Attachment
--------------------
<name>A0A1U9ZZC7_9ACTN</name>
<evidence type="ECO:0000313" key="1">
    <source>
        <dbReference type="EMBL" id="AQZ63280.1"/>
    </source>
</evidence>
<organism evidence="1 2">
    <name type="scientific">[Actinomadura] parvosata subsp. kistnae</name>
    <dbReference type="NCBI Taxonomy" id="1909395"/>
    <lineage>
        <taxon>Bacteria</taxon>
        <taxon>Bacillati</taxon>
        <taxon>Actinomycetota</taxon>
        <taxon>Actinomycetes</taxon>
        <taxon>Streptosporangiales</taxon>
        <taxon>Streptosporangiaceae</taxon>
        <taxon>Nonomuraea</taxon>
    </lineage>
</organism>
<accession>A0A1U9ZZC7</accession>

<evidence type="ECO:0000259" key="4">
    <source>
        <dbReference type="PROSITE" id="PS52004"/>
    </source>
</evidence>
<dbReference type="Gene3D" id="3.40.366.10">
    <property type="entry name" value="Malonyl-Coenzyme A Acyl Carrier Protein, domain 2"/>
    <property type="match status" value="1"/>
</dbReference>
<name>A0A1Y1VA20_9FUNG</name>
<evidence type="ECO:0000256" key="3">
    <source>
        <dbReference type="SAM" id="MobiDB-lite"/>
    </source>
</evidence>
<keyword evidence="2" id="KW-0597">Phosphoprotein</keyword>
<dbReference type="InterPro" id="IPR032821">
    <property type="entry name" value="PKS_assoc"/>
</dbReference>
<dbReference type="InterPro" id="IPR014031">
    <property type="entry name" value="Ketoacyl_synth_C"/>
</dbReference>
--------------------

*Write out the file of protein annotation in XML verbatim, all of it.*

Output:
<name>A0A1U9ZZC7_9ACTN</name>
<evidence type="ECO:0000313" key="1">
    <source>
        <dbReference type="EMBL" id="AQZ63280.1"/>
    </source>
</evidence>
<organism evidence="1 2">
    <name type="scientific">[Actinomadura] parvosata subsp. kistnae</name>
    <dbReference type="NCBI Taxonomy" id="1909395"/>
    <lineage>
        <taxon>Bacteria</taxon>
        <taxon>Bacillati</taxon>
        <taxon>Actinomycetota</taxon>
        <taxon>Actinomycetes</taxon>
        <taxon>Streptosporangiales</taxon>
        <taxon>Streptosporangiaceae</taxon>
        <taxon>Nonomuraea</taxon>
    </lineage>
</organism>
<accession>A0A1U9ZZC7</accession>

<evidence type="ECO:0000259" key="4">
    <source>
        <dbReference type="PROSITE" id="PS52004"/>
    </source>
</evidence>
<dbReference type="Gene3D" id="3.40.366.10">
    <property type="entry name" value="Malonyl-Coenzyme A Acyl Carrier Protein, domain 2"/>
    <property type="match status" value="1"/>
</dbReference>
<name>A0A1Y1VA20_9FUNG</name>
<evidence type="ECO:0000256" key="3">
    <source>
        <dbReference type="SAM" id="MobiDB-lite"/>
    </source>
</evidence>
<keyword evidence="2" id="KW-0597">Phosphoprotein</keyword>
<dbReference type="InterPro" id="IPR032821">
    <property type="entry name" value="PKS_assoc"/>
</dbReference>
<dbReference type="InterPro" id="IPR014031">
    <property type="entry name" value="Ketoacyl_synth_C"/>
</dbReference>